Arrested Development: A Moving Tribute to Physical Therapy

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by Mike Knight |

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I am on “house arrest.”

Sort of.

Let me explain.

Earlier this year, I wrote Large and In Charge: Building a Better MS Care Team, a column about my frustration with my “MS medical team,” my understanding (or lack thereof) of who was doing what for me, and my discovery that the only person in charge of that medical team was me.

I wrote the column in September, motivated by my then-sore right shoulder, the crazy weird nerve pain from my right elbow to hand, and the inability of multiple specialists to unravel what was behind these issues.

More broadly, it was about my decision to no longer mindlessly accept referrals to medical professionals who do not specifically have a focus on, or experience with, MS patients. Because, after years of not doing so, I discovered that there are economic incentives within the U.S. healthcare system that may work against the integrated care that MS demands. If I want better care, then it is up to me to knit these resources together into a team that works on my behalf — not the system’s.

I also wrote that I would share my progress as I built my new team.

The short-ish story is that I have met and discussed this process at length with Amy, the physiatrist I began seeing just after my diagnosis in 2013.

I’ve taken the time to learn more about what a physiatrist actually does, what role she may be best-suited to play. And I am about to do the same with my new neurologist, because in the haze and flurry of my diagnosis I’d neglected to do so.

In essence, I’ve promoted Amy to be my lead specialist, largely because there seems to be no new or active lesions in my brain or spine, only the unabated progression of physical symptoms, the kind that she is more qualified to deal with than my neurologist.

The “house arrest”?

That’s by order of Barb, the physical therapist to whom Amy referred me. Barb is a mid- to late-career professional who works solely with patients suffering from chronic neurologic diseases — including MS. And for the first time, we’re not working on rehabbing a knee or ankle or foot, but instead assessing all of my physical capacity and how to improve it.

And it’s not really house arrest; it’s more like I’ve lost most of my stair-climbing privileges. Barb says I am guilty of repeatedly breaking Newton’s Third Law, the one that states “for every action there is an equal and opposite reaction.”

In my case, foot drop and hip-flexor weakness have led to me hoisting myself up the stairs in our home, because I can no longer climb them properly. The force this hoisting requires has led to a torn rotator cuff in my right shoulder, a sore rotator cuff in my left shoulder. And as I wobble from side to side, because of my weak right knee and leg, there is compression of nerves in my arms, as I repeatedly press my forearms and shoulders into the wall for balance.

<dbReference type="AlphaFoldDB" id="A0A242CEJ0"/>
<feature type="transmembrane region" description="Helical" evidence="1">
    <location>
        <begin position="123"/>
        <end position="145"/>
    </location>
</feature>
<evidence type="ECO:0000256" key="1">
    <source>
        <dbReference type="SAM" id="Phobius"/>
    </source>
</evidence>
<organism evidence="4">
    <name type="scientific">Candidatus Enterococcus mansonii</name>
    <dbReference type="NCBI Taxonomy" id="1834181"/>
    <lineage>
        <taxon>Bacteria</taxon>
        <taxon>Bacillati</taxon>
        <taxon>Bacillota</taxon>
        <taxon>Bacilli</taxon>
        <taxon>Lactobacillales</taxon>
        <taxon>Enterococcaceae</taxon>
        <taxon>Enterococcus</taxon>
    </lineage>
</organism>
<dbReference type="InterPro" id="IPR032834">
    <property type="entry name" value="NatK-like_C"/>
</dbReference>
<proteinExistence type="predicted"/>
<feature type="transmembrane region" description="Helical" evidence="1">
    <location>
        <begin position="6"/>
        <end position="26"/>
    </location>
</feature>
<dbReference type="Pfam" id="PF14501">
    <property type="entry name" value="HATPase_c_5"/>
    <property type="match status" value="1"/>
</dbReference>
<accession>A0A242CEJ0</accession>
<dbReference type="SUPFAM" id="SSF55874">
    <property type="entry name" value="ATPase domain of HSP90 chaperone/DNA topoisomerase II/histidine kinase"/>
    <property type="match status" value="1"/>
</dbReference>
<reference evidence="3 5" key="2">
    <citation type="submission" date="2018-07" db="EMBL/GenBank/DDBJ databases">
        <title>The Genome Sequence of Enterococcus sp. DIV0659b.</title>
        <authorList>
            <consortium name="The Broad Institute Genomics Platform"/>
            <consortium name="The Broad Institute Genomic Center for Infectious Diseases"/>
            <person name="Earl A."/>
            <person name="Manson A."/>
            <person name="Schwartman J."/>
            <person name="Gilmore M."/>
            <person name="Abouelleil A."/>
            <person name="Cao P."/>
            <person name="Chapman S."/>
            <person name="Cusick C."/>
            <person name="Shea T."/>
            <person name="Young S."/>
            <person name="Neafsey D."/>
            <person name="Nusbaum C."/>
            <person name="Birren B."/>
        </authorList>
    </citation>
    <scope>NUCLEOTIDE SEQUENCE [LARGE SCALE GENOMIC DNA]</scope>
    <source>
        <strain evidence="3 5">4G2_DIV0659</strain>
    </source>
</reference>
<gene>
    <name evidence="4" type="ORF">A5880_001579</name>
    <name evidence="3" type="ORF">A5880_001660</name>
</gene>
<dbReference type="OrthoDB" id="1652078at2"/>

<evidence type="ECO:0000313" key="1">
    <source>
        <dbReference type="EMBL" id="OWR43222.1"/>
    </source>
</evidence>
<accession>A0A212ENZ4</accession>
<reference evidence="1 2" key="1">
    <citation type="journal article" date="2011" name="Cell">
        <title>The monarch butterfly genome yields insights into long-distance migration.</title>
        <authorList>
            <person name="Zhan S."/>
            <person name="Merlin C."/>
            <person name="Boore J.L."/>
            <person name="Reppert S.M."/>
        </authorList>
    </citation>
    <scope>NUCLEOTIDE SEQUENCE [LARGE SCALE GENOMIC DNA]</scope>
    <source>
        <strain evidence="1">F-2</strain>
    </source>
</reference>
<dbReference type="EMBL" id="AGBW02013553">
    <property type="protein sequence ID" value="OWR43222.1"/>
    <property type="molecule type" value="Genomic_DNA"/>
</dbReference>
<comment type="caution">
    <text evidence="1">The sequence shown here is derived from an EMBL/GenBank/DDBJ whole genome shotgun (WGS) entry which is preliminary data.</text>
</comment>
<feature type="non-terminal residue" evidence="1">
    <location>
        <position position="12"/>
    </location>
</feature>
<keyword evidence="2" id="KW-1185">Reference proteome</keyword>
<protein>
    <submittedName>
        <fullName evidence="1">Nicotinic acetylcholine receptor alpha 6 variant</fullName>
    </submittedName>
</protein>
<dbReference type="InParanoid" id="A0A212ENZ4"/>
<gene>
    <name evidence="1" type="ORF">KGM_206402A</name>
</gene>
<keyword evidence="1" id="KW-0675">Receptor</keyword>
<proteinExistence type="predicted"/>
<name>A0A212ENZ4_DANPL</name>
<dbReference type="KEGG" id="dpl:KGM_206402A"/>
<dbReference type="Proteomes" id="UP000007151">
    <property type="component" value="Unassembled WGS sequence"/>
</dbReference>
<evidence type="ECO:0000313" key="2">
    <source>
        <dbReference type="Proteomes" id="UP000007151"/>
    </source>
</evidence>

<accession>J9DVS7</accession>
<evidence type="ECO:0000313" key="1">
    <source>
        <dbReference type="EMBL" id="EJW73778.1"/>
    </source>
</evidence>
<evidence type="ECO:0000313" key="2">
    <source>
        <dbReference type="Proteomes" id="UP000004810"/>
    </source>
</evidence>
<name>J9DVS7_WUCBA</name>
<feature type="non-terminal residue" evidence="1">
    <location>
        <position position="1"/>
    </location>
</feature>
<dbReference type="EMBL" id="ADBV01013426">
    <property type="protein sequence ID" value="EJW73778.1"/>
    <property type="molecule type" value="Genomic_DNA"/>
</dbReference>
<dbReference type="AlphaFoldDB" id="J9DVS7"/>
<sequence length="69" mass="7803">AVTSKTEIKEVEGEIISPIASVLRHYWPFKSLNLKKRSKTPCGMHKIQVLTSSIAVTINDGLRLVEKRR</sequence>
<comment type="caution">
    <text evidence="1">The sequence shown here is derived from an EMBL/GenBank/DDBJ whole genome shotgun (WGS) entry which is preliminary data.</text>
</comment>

When I wrote the column back in September, I was being seen by my family doctor, two shoulder specialists, my physiatrist and my new neurologist. Though I explained to each how I climbed the stairs and how I had bruises all over my forearms, none of them seemed to understand how MS is changing the way I move or the problems that it can create.

Instead, the focus was on MRIs, EMGs, surgeries and deductibles, resulting in a “doom loop” (vicious cycle), in which one specialist suggested the problem was out of his purview before referring me to someone else. But no one was actually solving the problem.

Except Barb.

Through years of experience, she understood how MSers like me move, how the laws of physics work and how they’re working against me (or vice versa). Thus, her edict that I limit myself to no more than five trips up and down the stairs each day to stem the pain and avoid further injuring myself.

I can’t — and won’t — recommend my approach to MS care team-building to anyone else.

But I am dedicated to finding the best treatment I can to keep moving, just like MS is. And, right now, it seems to be working far better than just blindly accepting a system that sometimes feels as if its long-term benefit is more important than mine.

And who knows? Maybe if I play my cards right and stay off the stairs, Barb will let me back on them for good behavior.


Note: Multiple Sclerosis News Today is strictly a news and information website about the disease. It does not provide medical advice, diagnosis, or treatment. This content is not intended to be a substitute for professional medical advice, diagnosis, or treatment. Always seek the advice of your physician or other qualified health provider with any questions you may have regarding a medical condition. Never disregard professional medical advice or delay in seeking it because of something you have read on this website. The opinions expressed in this column are not those of Multiple Sclerosis News Today or its parent company, BioNews Services, and are intended to spark discussion about issues pertaining to multiple sclerosis.


John Rush avatar

John Rush

Interesting. I have foot drop and hip flexor weakness as well. Interested on seeing an article on, latter, in the future.

Mike Knight avatar

Mike Knight

Thank you John, I appreciate it. I'm sure I'll be writing about this again sometime in the future if it feels like it may be of value to you and others experiencing the same problems.


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